Sinema backs reinstating filibuster for judicial, executive nominees
"I actually think we should restore the 60-vote threshold for the areas in which it has been eliminated already."
Democratic Arizona Sen. Kyrsten Sinema backed the restoration of the Senate's 60-vote filibuster threshold for all judicial and executive nominees.
Speaking at the University of Louisville's McConnell Center on Monday, Sinema advocated for the reinstatement of the threshold which then-Senate Majority Leader Harry Reid removed for non-Supreme Court nominees in 2013. Mitch McConnell, while Senate majority leader himself, removed it for Supreme Court nominees in 2017.
"Not only am I committed to the 60-vote threshold, I have an incredibly unpopular view. I actually think we should restore the 60-vote threshold for the areas in which it has been eliminated already. We should restore it," Sinema said, according to The Hill.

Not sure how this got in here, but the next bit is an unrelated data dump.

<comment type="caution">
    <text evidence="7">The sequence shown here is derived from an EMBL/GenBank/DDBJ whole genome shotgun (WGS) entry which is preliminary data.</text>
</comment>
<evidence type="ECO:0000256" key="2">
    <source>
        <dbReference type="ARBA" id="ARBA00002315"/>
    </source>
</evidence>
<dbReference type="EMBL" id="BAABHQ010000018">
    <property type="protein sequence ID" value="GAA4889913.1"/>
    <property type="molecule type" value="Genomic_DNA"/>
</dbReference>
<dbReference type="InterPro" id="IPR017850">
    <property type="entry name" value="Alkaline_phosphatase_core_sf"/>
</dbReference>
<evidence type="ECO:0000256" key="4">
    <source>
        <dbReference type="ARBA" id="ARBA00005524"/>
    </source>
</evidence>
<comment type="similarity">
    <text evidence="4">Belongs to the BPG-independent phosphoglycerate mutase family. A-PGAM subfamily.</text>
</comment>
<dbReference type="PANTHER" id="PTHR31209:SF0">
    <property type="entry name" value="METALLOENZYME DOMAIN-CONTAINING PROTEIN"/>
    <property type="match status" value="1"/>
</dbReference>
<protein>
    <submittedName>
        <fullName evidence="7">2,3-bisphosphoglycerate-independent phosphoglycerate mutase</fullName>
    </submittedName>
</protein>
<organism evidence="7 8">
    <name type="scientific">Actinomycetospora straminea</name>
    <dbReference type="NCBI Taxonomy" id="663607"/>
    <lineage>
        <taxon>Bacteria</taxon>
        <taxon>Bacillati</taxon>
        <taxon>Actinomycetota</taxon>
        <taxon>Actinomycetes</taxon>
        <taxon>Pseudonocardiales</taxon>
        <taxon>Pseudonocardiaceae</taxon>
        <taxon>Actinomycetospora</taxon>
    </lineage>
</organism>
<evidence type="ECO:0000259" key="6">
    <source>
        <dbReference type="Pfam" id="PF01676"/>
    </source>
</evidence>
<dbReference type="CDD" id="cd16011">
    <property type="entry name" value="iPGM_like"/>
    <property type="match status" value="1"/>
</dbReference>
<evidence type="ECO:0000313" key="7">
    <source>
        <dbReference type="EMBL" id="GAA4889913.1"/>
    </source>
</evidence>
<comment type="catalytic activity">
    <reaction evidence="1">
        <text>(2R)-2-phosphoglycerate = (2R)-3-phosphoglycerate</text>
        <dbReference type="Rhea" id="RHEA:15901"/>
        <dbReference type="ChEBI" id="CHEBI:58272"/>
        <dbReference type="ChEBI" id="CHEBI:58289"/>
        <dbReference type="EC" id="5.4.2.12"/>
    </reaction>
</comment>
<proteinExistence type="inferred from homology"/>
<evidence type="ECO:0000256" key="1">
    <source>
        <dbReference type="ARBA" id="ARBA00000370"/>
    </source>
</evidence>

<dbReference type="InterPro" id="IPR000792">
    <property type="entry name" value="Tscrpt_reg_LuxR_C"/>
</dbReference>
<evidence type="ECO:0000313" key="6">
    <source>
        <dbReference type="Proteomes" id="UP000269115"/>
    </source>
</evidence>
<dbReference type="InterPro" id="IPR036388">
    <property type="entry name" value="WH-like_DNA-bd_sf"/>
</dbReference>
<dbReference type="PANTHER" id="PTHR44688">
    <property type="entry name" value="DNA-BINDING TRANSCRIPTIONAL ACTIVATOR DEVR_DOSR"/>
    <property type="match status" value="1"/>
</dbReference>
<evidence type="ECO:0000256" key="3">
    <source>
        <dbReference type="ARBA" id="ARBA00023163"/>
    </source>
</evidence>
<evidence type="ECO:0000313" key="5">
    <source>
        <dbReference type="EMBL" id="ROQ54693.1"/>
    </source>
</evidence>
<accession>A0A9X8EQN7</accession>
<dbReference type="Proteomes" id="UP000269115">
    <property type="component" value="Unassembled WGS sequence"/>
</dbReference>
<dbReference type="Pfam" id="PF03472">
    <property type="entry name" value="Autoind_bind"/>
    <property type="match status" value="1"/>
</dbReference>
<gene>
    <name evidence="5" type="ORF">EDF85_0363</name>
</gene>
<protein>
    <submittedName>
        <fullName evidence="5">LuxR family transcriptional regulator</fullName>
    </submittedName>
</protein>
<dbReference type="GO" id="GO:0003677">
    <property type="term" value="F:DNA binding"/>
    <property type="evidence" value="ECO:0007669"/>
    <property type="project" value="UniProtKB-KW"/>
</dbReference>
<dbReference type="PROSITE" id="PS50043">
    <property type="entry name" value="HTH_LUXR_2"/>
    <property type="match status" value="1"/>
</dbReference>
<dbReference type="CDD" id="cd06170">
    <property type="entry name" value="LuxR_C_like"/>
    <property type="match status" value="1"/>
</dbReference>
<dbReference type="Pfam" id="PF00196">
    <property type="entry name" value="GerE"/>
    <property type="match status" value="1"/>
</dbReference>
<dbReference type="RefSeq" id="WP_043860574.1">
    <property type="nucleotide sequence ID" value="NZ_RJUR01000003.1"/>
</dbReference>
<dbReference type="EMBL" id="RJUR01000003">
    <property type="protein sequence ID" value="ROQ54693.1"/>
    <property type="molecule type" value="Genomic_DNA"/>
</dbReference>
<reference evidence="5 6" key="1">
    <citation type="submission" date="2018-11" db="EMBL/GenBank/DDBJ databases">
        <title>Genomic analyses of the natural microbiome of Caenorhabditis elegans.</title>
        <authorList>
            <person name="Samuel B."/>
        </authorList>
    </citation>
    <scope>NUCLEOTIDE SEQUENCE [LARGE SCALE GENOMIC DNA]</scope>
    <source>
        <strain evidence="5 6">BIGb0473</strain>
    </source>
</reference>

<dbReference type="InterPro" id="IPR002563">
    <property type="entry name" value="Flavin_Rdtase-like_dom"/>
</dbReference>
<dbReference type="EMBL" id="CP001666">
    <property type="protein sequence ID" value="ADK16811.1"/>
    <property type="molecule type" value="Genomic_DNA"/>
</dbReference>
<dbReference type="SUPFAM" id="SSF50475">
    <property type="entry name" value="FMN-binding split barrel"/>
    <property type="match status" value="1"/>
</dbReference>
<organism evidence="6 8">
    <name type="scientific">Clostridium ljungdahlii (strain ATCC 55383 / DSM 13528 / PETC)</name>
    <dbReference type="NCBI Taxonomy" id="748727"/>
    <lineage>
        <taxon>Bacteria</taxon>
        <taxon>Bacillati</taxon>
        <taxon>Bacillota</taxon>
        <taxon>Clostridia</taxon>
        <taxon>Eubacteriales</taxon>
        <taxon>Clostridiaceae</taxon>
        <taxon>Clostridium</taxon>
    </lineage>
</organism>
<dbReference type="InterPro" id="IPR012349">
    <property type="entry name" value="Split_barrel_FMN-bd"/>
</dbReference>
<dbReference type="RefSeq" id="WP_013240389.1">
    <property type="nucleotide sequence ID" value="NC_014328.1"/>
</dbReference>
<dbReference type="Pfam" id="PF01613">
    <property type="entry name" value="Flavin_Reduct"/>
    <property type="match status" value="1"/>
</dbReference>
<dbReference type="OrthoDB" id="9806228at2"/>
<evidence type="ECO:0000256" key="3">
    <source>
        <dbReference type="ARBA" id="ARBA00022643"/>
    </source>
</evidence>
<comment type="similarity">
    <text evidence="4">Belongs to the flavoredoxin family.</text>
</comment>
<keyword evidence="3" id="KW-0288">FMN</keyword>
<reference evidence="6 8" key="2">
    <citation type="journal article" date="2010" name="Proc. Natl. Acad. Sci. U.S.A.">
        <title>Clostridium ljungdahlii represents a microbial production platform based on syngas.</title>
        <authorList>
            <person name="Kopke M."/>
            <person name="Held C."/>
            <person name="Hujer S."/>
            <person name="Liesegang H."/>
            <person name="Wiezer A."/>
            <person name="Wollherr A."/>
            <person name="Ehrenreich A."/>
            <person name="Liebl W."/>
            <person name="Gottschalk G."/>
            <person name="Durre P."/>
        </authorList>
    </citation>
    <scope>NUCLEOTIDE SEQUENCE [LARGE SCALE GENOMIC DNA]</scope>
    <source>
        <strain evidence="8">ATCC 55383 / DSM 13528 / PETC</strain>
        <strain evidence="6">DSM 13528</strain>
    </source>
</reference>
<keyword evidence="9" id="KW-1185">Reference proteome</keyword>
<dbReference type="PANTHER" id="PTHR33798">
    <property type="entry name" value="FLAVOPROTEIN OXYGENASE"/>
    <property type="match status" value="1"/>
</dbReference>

"Not everyone likes that... because it would make it harder for us to confirm judges and it would make it harder for us to confirm executive appointments in each administration, but I believe that if we did restore it, we would see more of that middle ground in all parts of our governance, which is what, I believe, our forefathers intended," she continued.
Sinema has long stood in the way of her party's efforts to further restrict or entirely abolish the Senate filibuster to ram through partisan legislation, much to the chagrin of more partisan lawmakers within her own party.
President Donald Trump successfully appointed three judges to the Supreme Court, all of whom received fewer than 60-votes. Moreover, each of them went on to vote for the overturn of the landmark abortion precedent set in Roe v. Wade. Though a pro-choice lawmaker, the Arizona Democrat has even resisted efforts from within her own party to create an abortion specific carveout to pass protections for the procedure.
Sinema faces reelection in 2024.
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